Thursday, June 12, 2008

Tough Decisions in Freelance Writing

I've had a few tough decisions to make in my freelance writing career lately. One of them was to threaten a client who hadn't paid a pile of invoices (some were from March). That was rough. I have an almost two year relationship with them but enough was enough. I had to make the move to protect myself and my team. It's still being resolved but my actions probably worked and I'm looking forward to closing this stressful chapter in my life and writing career.

Today I had to make another tough decision that some might have made differently but I'm feeling like I made the right choice and demonstrated a high level of integrity. It's nice that I have clients that place their trust in me. I have many clients who have given me as much inside knowledge as they'd give their own staff. Many consider me a virtual employee despite my freelance status. I take that trust very seriously.

One SEO company that I work for who is my third largest client provides services to many clients and uses me for all the article writing. This isn't my best paying client. Actually the rate I'm making now on new business is about double but this client has volume, they have a solid reputation with paying me on time and make a great fit for me. Last week one of their clients contacted me directly.

Their client found out I was their writer and liked my work so thought to call me direct in order to buy more content. I don't have a non-compete contract with my client but I do have respect for my relationship with my client. I told the end user that I needed permission from my client to do business direct.

The end user said they appreciated my integrity and would wait. It took my client almost a week to give me a call so we could talk about it. They gave me the direction that could make my own decisions about it but explained that this continues to be an existing client of theirs. My immediate reaction without hesitation was to e-mail the inquiring end user and direct them to their rep at the company to order more services and to tell him that I would only perform services for them that they couldn't receive through my client, the SEO company. I did this despite the fact that my going rate is twice the rate I'm paid for the SEO company and the end user already agreed to those prices.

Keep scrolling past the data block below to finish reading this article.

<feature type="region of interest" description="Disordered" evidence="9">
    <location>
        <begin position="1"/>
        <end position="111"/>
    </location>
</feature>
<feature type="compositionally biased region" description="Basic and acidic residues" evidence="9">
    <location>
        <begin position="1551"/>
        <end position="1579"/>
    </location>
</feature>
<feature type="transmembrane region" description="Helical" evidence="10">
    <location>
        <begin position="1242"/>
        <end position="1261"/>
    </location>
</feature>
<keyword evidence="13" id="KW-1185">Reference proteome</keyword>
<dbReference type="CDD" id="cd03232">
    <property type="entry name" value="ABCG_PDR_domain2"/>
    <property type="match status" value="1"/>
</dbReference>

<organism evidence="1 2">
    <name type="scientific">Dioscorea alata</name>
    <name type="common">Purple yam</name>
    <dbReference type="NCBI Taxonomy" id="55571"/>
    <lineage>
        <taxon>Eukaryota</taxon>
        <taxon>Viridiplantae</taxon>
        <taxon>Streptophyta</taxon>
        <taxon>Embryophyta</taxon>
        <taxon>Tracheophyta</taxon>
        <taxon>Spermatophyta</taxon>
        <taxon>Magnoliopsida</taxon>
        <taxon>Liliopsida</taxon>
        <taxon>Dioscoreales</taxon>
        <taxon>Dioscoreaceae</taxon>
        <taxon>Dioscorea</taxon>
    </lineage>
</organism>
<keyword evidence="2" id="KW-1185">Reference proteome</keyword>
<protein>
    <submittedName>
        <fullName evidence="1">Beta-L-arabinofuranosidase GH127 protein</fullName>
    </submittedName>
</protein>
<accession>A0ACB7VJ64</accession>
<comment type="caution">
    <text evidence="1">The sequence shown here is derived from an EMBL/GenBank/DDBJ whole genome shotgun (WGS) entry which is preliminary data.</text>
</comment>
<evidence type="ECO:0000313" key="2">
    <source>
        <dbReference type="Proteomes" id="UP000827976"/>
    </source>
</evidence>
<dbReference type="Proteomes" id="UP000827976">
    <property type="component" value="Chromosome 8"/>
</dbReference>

The end user isn't happy because he knows he'll pay a big markup by dealing with them and will get the same services through me for less. So, he'd pay less, I'd earn more but if I did go through with it, it could've seriously impacted my reputation and status as a valued team member. He'll probably find himself another freelance writer to deal with instead of contacting my client for more work as pricing seems to be an issue.

I have no remorse about my decision and despite the lean times at the moment don't regret that I won't make that extra money because long term this will probably pay me back multi-fold. Do you think I did the right thing?


Bruno LoGreco said...

Do you feel like you made the best choice for yourself?
Integrity goes a long way in my books.

Dana Prince said...

Hi Bruno :)
Thanks for stopping in.

Yes, I do.
I was almost tempted to tell the client that I could make double the rate they pay me by going direct just so they knew my sacrifice but I decided that part didn't matter so left it out. I do feel good about it. Even if it doesn't bring me anything in return, I know that I did the right thing.
I have writers that do overflow work and regular gigs for me. If my clients approached them, I would hope they show me the same respect.

Leigh Ann, MyFamilyDoctor Mag said...

Hi! First read, first comment.

It sounds to me like you did the right thing--difficult but right. I'm glad you feel content with your decision.

I'm not sure what I think about mentioning to the SEO company that you could make twice the rate on your own. I see your point and can understand why you wouldn't. But then again, I wonder if it might be OK, as long as you said it in a nonconfrontational way, like, "I love working for you guys; the only reason I'm having this dilemma--and even asking about it--is ...." Maybe it would put in their head that they're getting a bargain and maybe should raise your rate.

But maybe it would put in their head that you're discontent, too. Hmmm ...

Well, you know the company, and you know how they'd react, so I'm sure you did right in this situation. Good for you.

Leigh Ann Hubbard
Managing Editor
James Hubbard's My Family Doctor

Dana Prince said...

Leigh Ann. I did ponder that one.

I've been pondering raising the rate, as I've done business with them at the same rate for a year so that definitely did cross my mind. The company just got sold to new owners that don't know me incredibly well yet so timing wasn't actually in my favor.

Thanks for the visit and comment :)


Andrea said...

I don't take on the big SEO clients like you do. Sometimes I can barely keep up with the little guys I take on (no problem this week it seems but you know how that feast and famine thing goes). Decisions like this and the fact that you really struggle and try to always do the right thing are things I really respect about you. WTG (as my teen would text).

Dana Prince said...

Thanks, Andrea :)

Lillie Ammann said...

I agree that you made the right decision. Your integrity and reputation are more important than the money you could have made in this one instance.

Dana Prince said...

Thanks, Lillie. Like I said to a friend today, Matthew 7:12 :)